GreensBy Frog
    1 week ago
  • Campbell Live a bastion of investigative journalism
    The announcement that current affairs programme Campbell Live is under review and may be axed has sparked outrage from the New Zealand public, for good reason, says Labour’s Broadcasting Spokesperson Clare Curran. “Investigative journalism is a precious resource in today’s… ...
    1 week ago
  • Ground Zero for ‘disastrous’ contracts
    Yesterday the Green Party called on the Government to follow the leadership of Restaurant Brands and ditch zero-hour contracts. Currently it looks like the Government is a large part of the zero-hours problem. It allows these types of “non-jobs” to… ...
    GreensBy Jan Logie MP
    1 week ago
  • Trust in National will disappear with deficit
    Bill English is set to break his promise to get the books back in the black this year and lose the trust of Kiwis who have had to do it too hard for too long, says Labour’s Finance spokesperson Grant… ...
    1 week ago
  • Dorothy Jelicich passes away
    It is with sincere sadness that the Labour Party conveys its sympathies and condolences to the bereaved family of Dorothy Jelicich who passed away last night at the age of 87 years, says the MP for Mangere, Su’a William Sio.… ...
    1 week ago
  • Government leaves aquaculture industry at sea
    If the Government had acted in its first term, the Sanford mussel processing plant would not have to close, says Labour’s Fisheries spokesperson Rino Tirikatene. “Sanford is considering closure after a decline in the natural supply of spat. This is… ...
    1 week ago
  • Maggie –it’s time to roll your sleeves up
      It’s time for the Minister of Conservation Maggie Barry to listen to the Parliamentary Commissioner for the Environment  and start untangling the mess around  New Zealand’s stewardship land, says Labour’s Conservation spokesperson Ruth Dyson.  “The Commissioner has called for… ...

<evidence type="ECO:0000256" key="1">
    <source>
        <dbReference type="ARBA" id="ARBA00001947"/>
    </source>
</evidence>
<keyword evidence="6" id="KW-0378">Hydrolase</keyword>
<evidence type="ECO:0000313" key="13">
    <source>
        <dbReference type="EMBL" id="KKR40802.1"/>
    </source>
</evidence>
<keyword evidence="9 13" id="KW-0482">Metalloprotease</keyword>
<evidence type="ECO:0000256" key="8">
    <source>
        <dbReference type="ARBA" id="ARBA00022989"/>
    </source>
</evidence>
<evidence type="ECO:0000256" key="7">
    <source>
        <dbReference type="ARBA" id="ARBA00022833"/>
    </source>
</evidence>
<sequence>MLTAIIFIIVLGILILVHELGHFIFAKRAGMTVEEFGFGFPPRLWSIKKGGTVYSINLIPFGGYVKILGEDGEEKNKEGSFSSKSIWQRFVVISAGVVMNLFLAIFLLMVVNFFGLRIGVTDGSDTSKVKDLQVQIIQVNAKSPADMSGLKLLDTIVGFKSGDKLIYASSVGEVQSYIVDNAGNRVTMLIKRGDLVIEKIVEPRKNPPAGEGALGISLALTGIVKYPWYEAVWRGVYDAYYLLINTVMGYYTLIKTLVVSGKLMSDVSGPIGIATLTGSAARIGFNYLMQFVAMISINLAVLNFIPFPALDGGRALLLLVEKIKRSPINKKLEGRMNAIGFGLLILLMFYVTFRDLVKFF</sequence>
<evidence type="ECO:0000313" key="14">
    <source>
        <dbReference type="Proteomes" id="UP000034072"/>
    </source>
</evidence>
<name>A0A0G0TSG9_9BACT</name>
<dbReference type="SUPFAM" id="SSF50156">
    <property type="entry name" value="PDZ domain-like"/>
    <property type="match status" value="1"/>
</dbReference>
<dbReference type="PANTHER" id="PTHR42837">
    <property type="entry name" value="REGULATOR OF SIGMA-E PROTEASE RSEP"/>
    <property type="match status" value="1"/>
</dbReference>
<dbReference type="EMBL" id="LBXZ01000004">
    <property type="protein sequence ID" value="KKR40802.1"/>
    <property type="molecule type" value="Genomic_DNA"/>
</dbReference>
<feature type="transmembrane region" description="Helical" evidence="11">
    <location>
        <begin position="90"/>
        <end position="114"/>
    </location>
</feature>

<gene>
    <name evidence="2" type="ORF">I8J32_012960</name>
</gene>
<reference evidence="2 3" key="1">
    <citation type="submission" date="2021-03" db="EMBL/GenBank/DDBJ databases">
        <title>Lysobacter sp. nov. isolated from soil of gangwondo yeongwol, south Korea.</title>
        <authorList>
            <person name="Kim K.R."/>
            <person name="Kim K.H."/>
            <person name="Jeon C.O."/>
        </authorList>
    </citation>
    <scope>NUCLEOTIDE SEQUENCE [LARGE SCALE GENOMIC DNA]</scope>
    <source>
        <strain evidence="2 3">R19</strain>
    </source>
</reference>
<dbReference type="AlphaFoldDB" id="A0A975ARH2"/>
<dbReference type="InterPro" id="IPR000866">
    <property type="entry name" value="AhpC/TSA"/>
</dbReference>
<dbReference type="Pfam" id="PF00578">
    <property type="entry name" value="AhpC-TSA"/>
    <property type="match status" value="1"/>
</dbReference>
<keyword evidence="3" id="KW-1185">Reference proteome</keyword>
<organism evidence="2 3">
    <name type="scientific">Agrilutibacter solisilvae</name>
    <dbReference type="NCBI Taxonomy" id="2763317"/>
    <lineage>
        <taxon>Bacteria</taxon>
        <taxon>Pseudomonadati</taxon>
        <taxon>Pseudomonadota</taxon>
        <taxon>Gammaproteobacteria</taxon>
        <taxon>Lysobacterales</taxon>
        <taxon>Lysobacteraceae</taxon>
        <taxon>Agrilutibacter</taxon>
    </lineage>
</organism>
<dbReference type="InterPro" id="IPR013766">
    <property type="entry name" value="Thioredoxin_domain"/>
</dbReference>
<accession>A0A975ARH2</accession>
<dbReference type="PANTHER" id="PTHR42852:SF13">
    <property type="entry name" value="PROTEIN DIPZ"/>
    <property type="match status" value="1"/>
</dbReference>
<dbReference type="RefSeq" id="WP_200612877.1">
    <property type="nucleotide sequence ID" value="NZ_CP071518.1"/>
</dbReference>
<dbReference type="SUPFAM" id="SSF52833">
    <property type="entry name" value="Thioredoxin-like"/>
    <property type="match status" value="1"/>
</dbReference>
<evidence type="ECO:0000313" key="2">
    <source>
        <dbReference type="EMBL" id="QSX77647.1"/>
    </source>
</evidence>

1 week ago
  • Gutting of prison jobs a gift to private prison provider
    Today’s announcement that sections of three prisons are to be closed is the thin end of the wedge for the privatisation of the country’s prison service, says Labour’s  Corrections spokesperson Kelvin Davis.  It's estimated that 260 prison officers will lose… ...
    1 week ago
  • Joyce must rule out revising export target
    Steven Joyce must rule out a second revision of the Government’s export target in six months and stop trying to massage statistics when he fails to meet his goals, says Labour’s Economic Development spokesperson David Clark. “National set a target… ...
    2 weeks ago
  • Caregiver law passed in haste now a fail
    The Government’s response to supporting family caregivers is mean spirited and designed to fail, says Labour’s Disability Issues Spokesperson Ruth Dyson.  “Figures released by the Ministry of Health show that only a tiny percentage of the eligible families have applied… ...
    2 weeks ago
  • Clear message handed to nuclear states
    MPs Phil Goff, Shane Reti and Marama Fox are due to meet with diplomats from the United Kingdom, Russia, the United States, China and France tomorrow to hand deliver a letter calling for their countries to disarm their nuclear weapons.… ...
    2 weeks ago
  • Parity is no party for export businesses
    The extent of the damage done by the high dollar to New Zealand businesses is larger than many think as shown by a dramatic decrease in exports to Australia as our dollar rises, Labour Leader Andrew Little says. “When the… ...
    2 weeks ago
  • Nats’ limited thinking stifling innovation
    Businesses trying to innovate and create better products are being let down by this Government with an industry expert saying Steven Joyce’s mini-tax credits will have almost no impact, says Labour’s Finance spokesperson Grant Robertson. “Andrew Dickeson, director of taxation… ...
    2 weeks ago
  • Vanishing Nature: A must-read for all New Zealanders
    The Environmental Defence Society’s new book Vanishing Nature – facing New Zealand’s biodiversity crisis, should be read by every New Zealander concerned about our native plants and wildlife and striking natural landscapes; and particularly by Government Ministers before Budget Day… ...